There are three simple reasons.
First, interviews are very much like blind dates. Both sides get a lot of hype upfront, and most of it is inaccurate or misleading. Think back to the last time you bought-in to: “…and he’s so good to his mother” or “…but she has a wonderful personality.” Is that any different from “…he’s an undervalued property” or “…you’ll really grow with this company”? The bottom line is that interviews are a form of assessment, and no matter how structured or ‘fair’ you think you are being, they are neither standardized nor objective. Even if you are using ‘behavioral interviewing’ techniques, the information you retain about each candidate will still have been filtered through your personal frame of reference and unconscious biases. And just like the date who seemed like a perfect ‘fit’ – until their quirks, or their temper, or some other ‘undocumented features’ began to show up – there are people who have become experts at getting hired by NOT being themselves during the interview process. (Did you know there are dating coaches and interview coaches that drill people in how to ‘get lucky’?)
Second, for various reasons, the scales tend to tilt in favor of people who are least likely to be great team players. Poorly defined job scope? Insufficient resources? Unrealistic performance expectations? A great team player will raise relevant issues for discussion. A bad team player will tell you just what you want to hear. To make matters worse, all parties to the interview process have the same desired outcome, which no one will openly admit: they just want to get it over with!
- For HR or a staff recruiter, the harder the hiring manager is to deal with, the stronger this desire becomes.
- For an external recruiter, the desire to close and move on is variable: retained search, “No problem”; contingency, “Excellent choice! When will my check be mailed?”
- The interviewer(s) will push for rapid progress to the ‘right’ decision, despite the fact that the same process has proven faulty in the past.
- And lastly, the candidates (depending on their employment status, how shaky they think their present situation is, and any number of other factors) want a job, a great job, the perfect job, or at least one that they can survive until they land somewhere else. All this pressure favors candidates who are easy to ‘fall in love with’ instead of the people who are the most capable of adding value to the team.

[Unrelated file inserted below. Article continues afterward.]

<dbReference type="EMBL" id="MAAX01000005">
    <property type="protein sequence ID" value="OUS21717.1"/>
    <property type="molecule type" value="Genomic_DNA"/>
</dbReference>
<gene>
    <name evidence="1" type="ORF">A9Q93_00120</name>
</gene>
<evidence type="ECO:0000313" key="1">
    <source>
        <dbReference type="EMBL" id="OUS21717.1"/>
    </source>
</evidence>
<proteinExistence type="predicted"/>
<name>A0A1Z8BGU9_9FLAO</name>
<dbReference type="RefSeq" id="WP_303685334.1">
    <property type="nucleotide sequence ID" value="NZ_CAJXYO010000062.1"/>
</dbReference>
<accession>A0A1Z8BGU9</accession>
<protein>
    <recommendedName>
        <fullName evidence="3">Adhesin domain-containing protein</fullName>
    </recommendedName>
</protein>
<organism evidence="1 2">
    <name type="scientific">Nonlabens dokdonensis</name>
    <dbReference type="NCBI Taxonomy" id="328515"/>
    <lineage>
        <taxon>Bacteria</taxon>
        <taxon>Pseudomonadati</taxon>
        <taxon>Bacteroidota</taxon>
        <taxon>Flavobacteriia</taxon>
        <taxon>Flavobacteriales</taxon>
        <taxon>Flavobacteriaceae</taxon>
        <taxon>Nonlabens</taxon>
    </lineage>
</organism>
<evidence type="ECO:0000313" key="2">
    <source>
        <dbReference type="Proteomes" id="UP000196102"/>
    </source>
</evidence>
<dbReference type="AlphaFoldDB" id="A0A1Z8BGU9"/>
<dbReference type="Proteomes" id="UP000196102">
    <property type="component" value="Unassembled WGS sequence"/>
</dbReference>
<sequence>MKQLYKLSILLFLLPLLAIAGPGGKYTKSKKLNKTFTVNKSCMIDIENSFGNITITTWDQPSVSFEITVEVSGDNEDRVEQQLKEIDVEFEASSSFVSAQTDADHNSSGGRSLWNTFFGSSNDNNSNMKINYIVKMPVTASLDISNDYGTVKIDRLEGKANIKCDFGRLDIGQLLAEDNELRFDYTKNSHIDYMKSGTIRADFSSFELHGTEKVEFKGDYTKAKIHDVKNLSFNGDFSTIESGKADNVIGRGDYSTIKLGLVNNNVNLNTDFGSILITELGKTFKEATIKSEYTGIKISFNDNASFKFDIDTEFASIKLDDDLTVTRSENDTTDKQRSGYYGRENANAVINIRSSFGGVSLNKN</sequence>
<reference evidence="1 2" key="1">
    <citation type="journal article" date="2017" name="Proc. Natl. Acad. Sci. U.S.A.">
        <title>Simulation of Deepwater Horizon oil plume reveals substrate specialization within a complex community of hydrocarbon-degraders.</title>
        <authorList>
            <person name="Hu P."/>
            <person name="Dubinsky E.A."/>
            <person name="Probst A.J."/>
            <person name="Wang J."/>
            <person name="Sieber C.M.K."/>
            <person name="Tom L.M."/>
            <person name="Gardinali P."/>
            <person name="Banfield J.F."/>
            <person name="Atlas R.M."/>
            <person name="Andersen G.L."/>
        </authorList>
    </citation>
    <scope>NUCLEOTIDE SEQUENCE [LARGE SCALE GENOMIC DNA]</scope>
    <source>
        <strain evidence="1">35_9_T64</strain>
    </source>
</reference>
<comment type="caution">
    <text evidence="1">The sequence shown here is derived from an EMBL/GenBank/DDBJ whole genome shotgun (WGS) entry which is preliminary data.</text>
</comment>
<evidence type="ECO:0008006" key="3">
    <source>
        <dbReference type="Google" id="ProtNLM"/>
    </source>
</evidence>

Third, the very best person for the job rarely gets picked. Why? Let’s go back to dating for a moment. Did you know that the surest way to hook up with the wrong person is to look for someone who matches your personal ‘want list’? (This is a fact based on research, not folklore.) Think about it: can a list of experiences, skills, and physical attributes predict the quality of interpersonal behavior? Certainly not! In order to get a positive I.D. on a ‘good team-player’, you need to know something about how the person will behave when working with others to overcome obstacles and achieve common goals. Unfortunately, that’s not what we get from interviewing.
First there are the interminable screenings to match candidates to a ‘job req’, i.e., the ‘want list’. And since screening is rarely done by the person doing the hiring, persons with slightly different – yet truly unique and excellent – qualifications usually get kicked to the curb. The longer and more complex the interview process, and the more people involved, the more likely the process will produce a lowest-common-denominator selection. (Example: we know of a senior level executive who worked for well over a year to convince a competitor’s top salesman to ‘jump ship’, only to lose this guaranteed star player in an off-target and humiliating (for the candidate) intra-departmental ‘stress interview’.) Bottom line: interview survivors may be the ones who best tolerate non-productivity, who thrive on petty corporate politics, and/or who blow the biggest smokescreen.
As the saying goes, “If you keep on doing what you’ve always done, you’ll keep on getting what you’ve always got.” If you want productive teams, you need to be able to identify the best team players. Now there’s a way to do that BEFORE you make big investments in a questionable interview process and risk a long-term commitment to the wrong person.